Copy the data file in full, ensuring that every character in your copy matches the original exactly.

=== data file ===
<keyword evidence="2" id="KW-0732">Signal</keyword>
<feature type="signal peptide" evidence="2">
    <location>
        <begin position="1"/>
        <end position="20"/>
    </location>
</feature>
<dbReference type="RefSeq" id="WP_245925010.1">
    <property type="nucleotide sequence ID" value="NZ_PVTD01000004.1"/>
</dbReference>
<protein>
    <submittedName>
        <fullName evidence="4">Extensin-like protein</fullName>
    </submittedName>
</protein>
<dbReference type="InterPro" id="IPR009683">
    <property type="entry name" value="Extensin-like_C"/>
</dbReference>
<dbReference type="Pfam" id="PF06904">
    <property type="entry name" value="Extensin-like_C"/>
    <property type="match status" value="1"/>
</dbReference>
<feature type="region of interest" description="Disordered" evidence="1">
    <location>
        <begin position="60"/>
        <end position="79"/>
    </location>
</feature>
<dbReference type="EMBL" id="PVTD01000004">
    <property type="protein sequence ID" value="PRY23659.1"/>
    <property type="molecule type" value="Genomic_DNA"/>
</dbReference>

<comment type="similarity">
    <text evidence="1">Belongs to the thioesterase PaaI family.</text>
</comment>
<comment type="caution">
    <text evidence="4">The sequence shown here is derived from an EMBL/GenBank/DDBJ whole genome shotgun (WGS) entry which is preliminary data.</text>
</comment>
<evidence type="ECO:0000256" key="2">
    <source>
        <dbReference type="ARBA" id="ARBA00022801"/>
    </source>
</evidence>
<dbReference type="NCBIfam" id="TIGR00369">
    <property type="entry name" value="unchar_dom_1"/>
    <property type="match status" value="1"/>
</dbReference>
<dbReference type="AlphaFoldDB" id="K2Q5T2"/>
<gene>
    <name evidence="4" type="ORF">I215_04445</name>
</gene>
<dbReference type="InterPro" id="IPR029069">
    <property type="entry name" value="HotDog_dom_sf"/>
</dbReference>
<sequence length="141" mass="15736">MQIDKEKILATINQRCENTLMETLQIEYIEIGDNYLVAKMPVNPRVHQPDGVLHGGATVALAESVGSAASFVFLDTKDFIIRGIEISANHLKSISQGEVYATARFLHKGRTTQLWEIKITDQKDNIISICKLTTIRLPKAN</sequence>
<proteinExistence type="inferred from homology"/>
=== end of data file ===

<keyword evidence="2" id="KW-0732">Signal</keyword>
<feature type="signal peptide" evidence="2">
    <location>
        <begin position="1"/>
        <end position="20"/>
    </location>
</feature>
<dbReference type="RefSeq" id="WP_245925010.1">
    <property type="nucleotide sequence ID" value="NZ_PVTD01000004.1"/>
</dbReference>
<protein>
    <submittedName>
        <fullName evidence="4">Extensin-like protein</fullName>
    </submittedName>
</protein>
<dbReference type="InterPro" id="IPR009683">
    <property type="entry name" value="Extensin-like_C"/>
</dbReference>
<dbReference type="Pfam" id="PF06904">
    <property type="entry name" value="Extensin-like_C"/>
    <property type="match status" value="1"/>
</dbReference>
<feature type="region of interest" description="Disordered" evidence="1">
    <location>
        <begin position="60"/>
        <end position="79"/>
    </location>
</feature>
<dbReference type="EMBL" id="PVTD01000004">
    <property type="protein sequence ID" value="PRY23659.1"/>
    <property type="molecule type" value="Genomic_DNA"/>
</dbReference>

<comment type="similarity">
    <text evidence="1">Belongs to the thioesterase PaaI family.</text>
</comment>
<comment type="caution">
    <text evidence="4">The sequence shown here is derived from an EMBL/GenBank/DDBJ whole genome shotgun (WGS) entry which is preliminary data.</text>
</comment>
<evidence type="ECO:0000256" key="2">
    <source>
        <dbReference type="ARBA" id="ARBA00022801"/>
    </source>
</evidence>
<dbReference type="NCBIfam" id="TIGR00369">
    <property type="entry name" value="unchar_dom_1"/>
    <property type="match status" value="1"/>
</dbReference>
<dbReference type="AlphaFoldDB" id="K2Q5T2"/>
<gene>
    <name evidence="4" type="ORF">I215_04445</name>
</gene>
<dbReference type="InterPro" id="IPR029069">
    <property type="entry name" value="HotDog_dom_sf"/>
</dbReference>
<sequence length="141" mass="15736">MQIDKEKILATINQRCENTLMETLQIEYIEIGDNYLVAKMPVNPRVHQPDGVLHGGATVALAESVGSAASFVFLDTKDFIIRGIEISANHLKSISQGEVYATARFLHKGRTTQLWEIKITDQKDNIISICKLTTIRLPKAN</sequence>
<proteinExistence type="inferred from homology"/>